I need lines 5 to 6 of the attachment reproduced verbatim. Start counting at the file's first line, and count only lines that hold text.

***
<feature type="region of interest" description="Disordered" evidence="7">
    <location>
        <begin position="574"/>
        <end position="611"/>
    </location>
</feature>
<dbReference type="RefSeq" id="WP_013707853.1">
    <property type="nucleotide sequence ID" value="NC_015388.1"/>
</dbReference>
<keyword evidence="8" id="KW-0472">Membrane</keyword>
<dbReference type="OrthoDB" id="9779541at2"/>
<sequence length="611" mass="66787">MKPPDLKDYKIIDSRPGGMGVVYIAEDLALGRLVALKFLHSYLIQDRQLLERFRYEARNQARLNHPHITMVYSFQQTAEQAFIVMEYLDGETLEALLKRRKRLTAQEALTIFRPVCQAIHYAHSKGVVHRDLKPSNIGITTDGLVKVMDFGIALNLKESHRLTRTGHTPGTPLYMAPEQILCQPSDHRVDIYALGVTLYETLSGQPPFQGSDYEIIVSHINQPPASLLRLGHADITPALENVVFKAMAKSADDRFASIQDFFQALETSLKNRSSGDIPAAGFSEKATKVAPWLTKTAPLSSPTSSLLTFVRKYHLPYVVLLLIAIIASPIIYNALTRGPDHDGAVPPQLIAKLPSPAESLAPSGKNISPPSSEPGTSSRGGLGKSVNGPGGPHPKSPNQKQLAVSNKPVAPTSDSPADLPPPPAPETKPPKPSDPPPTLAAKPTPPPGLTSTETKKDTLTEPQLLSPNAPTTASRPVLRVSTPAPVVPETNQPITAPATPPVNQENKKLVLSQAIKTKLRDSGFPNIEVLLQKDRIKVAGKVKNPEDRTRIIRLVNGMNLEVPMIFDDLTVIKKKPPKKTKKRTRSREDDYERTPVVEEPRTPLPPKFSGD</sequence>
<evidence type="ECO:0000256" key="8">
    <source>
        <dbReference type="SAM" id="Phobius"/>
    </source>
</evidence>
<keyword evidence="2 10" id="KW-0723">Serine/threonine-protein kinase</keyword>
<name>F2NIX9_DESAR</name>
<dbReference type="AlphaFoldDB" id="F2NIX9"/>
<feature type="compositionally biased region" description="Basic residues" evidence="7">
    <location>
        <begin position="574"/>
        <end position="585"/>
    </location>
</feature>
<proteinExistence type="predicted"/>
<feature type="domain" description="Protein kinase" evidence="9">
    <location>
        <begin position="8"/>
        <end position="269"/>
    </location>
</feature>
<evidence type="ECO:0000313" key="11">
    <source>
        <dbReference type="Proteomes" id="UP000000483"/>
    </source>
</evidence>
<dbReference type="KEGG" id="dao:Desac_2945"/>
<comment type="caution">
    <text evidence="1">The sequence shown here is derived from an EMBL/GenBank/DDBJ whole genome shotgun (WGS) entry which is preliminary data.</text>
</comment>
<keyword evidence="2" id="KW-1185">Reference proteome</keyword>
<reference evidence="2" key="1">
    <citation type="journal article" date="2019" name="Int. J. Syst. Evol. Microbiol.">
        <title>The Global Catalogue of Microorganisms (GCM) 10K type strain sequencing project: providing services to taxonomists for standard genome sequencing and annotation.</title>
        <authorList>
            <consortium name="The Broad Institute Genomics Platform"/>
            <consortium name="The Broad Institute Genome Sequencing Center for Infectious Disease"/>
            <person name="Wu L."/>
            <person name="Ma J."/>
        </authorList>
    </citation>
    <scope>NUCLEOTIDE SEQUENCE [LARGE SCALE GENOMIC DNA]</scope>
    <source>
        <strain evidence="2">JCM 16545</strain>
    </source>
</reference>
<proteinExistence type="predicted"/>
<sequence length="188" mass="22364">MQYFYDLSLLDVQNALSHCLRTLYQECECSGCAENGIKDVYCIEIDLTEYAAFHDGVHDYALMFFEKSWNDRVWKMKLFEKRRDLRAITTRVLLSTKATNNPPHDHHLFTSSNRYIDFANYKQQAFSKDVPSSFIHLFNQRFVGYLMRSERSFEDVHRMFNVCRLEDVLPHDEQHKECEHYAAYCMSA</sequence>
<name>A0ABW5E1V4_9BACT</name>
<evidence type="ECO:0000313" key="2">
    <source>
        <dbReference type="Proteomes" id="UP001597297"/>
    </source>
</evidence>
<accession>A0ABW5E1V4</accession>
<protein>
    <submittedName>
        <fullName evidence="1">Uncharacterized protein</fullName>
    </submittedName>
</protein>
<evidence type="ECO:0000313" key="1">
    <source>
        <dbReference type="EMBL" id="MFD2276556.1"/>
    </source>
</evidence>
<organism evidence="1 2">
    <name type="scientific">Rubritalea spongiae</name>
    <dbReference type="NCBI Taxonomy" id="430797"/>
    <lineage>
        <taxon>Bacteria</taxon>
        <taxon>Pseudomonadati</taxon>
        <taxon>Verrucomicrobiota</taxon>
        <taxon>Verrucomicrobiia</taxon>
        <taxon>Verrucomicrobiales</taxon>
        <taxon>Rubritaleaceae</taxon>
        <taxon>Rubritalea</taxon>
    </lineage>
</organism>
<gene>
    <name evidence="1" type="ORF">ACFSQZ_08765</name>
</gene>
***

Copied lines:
    </location>
</feature>